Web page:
Ultimately, the film’s media archaeology begs such questions but does not answer them. Its speculative experimentations with the sci-fi genre are not didactic exercises for reimagining a more equitable future. They are instead tools with and through which to conjure the felt sense of the upended spacetime that undergirds the cruel paradox of being stranded in arrival. At the risk of sounding too formulaic: Third Kind screens a suspended futurity by speculatively extrapolating the material and temporal entanglements of contemporary mass migration and infrastructural ruin in and from Athens, Greece. Indeed, if a subversive dimension can be claimed for the film it surely has more to do with the way it evokes the temporal injunctions that work to diminish horizons of political possibility than it does with the way such possibilities might be enacted. Viewed against the more recent media spectacle of bulldozers clawing away at the airport to make way for another promised national take-off, Third Kind continues to provoke speculation about its own status as an archaeological record of our future-present.
Bellos, I. (2019). Lamda looking at 8 bln cost at Elliniko. Ekathimerini, 26 November. Available at: https://www.ekathimerini.com/economy/246891/lamda-looking-at-8-bln-cost-at-elliniko/.
Böhme, G. (2017). Atmospheric Architecture: The Aesthetics of Felt Spaces. London; Oxford: Bloomsbury.
Comaroff, J., & Comaroff, J. (2018, June). Crime, Sovereignty, and the State: The Metaphysics of Global Disorder. Paper presented at The Institute for Critical Social Inquiry, New York. Available at: https://www.youtube.com/watch?v=Zmqxgm4nYa8&ab_channel=TheNewSchool.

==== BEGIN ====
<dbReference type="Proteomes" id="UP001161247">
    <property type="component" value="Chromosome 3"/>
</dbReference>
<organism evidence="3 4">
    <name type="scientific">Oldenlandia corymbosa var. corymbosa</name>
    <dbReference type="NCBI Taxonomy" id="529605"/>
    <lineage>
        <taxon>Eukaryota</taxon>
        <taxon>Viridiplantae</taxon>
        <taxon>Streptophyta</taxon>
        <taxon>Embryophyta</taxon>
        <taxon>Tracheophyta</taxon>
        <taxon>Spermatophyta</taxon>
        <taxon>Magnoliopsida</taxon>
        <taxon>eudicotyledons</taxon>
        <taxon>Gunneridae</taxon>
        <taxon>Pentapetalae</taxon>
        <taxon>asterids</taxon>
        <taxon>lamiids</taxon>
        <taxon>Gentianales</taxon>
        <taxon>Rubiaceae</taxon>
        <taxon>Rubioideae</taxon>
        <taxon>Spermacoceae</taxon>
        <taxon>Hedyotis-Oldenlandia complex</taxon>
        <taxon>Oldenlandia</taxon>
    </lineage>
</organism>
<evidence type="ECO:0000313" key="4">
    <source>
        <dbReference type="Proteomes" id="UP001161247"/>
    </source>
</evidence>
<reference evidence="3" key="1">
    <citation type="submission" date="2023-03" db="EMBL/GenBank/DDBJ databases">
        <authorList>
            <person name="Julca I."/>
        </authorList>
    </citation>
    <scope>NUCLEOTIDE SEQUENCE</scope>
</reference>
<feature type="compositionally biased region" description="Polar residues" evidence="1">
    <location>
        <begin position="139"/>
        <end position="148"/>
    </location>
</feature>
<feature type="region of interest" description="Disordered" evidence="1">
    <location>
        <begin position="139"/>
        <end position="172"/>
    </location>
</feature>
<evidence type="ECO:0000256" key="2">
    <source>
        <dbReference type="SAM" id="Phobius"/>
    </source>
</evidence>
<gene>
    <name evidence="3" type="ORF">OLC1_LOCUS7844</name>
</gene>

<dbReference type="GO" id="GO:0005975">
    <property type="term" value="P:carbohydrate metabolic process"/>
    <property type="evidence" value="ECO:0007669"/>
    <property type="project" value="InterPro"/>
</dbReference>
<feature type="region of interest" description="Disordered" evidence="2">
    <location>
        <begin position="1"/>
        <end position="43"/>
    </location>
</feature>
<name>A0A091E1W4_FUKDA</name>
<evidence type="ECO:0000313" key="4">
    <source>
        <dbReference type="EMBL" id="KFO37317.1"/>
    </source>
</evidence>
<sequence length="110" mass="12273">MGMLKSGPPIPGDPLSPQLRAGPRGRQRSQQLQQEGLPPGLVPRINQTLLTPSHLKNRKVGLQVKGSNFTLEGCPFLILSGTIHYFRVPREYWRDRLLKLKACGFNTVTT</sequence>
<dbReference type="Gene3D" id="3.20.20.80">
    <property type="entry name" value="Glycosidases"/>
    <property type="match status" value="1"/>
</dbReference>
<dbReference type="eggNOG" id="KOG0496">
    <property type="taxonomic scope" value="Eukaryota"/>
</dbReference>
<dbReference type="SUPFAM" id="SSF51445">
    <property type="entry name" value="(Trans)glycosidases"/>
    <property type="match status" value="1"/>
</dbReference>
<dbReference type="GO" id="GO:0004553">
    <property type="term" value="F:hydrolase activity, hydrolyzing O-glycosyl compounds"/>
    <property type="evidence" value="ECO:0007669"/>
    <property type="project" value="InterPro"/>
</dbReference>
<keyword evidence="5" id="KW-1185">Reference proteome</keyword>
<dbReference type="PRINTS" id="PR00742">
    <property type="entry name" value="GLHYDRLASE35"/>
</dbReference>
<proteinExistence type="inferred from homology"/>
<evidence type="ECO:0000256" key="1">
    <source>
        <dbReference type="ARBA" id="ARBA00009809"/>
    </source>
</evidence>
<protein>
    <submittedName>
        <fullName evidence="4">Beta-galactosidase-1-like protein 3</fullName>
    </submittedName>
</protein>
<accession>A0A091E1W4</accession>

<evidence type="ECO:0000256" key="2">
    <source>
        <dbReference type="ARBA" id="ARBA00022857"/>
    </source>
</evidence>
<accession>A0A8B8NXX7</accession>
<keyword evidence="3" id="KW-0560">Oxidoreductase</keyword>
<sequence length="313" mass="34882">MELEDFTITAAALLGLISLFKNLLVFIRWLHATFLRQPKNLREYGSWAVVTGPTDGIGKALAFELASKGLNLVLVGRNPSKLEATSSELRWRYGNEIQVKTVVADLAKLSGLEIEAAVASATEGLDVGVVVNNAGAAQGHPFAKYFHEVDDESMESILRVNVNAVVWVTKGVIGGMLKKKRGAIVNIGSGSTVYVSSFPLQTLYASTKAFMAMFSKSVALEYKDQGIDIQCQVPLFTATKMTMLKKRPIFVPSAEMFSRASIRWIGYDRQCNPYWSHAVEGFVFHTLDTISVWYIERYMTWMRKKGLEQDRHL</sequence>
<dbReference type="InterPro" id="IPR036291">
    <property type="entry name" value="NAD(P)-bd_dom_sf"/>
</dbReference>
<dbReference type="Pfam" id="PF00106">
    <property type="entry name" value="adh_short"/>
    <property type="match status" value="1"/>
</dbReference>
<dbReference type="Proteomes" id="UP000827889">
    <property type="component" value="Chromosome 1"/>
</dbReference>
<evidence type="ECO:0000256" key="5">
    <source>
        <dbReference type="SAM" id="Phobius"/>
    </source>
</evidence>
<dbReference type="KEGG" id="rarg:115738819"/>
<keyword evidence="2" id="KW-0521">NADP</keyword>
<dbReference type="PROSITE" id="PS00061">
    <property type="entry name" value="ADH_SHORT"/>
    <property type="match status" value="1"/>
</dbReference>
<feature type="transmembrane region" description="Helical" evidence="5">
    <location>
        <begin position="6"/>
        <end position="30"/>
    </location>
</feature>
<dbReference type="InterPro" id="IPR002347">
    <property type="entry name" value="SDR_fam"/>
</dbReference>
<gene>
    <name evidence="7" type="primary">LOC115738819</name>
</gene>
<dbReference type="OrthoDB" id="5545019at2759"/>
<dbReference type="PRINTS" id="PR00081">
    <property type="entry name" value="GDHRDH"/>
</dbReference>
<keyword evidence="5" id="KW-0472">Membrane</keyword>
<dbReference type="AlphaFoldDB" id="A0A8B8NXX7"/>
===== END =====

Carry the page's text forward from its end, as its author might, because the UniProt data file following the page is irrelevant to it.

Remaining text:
De Leon, J, (2015). The Land of Open Graves. Living and dying on the migrant trail, Los Angeles: University of California Press.
Fisher, M. (2014). Ghosts of My Life: Writings on Depression, Hauntology and Lost Futures. Zero Books.
GCT (2020). “New Greece” rises up at old disused Hellinikon Airport. Greek City Times, 4 July. Available at: https://greekcitytimes.com/2020/07/04/new-greece-starts-at-old-unused- airport/.
Hamilakis, Y. (2016). “Archaeologies of Forced and Undocumented Migration” Journal of Contemporary Archaeology, 3(2): 121-138.
Parikka, J. (2012). What Is Media Archaeology? Cambridge: Polity Press.
Third Kind (2018). Yorgos Zois, dir. Color 32’. Greece-Croatia. Production Co.
George Mantzios is a PhD candidate in social-cultural anthropology in the Department of Anthropology at the University of Toronto, Canada. He is also an associate program coordinator for the Pelion Summer Laboratory for Cultural Theory and Experimental Humanities (https://www.pelionsummerlab.net/).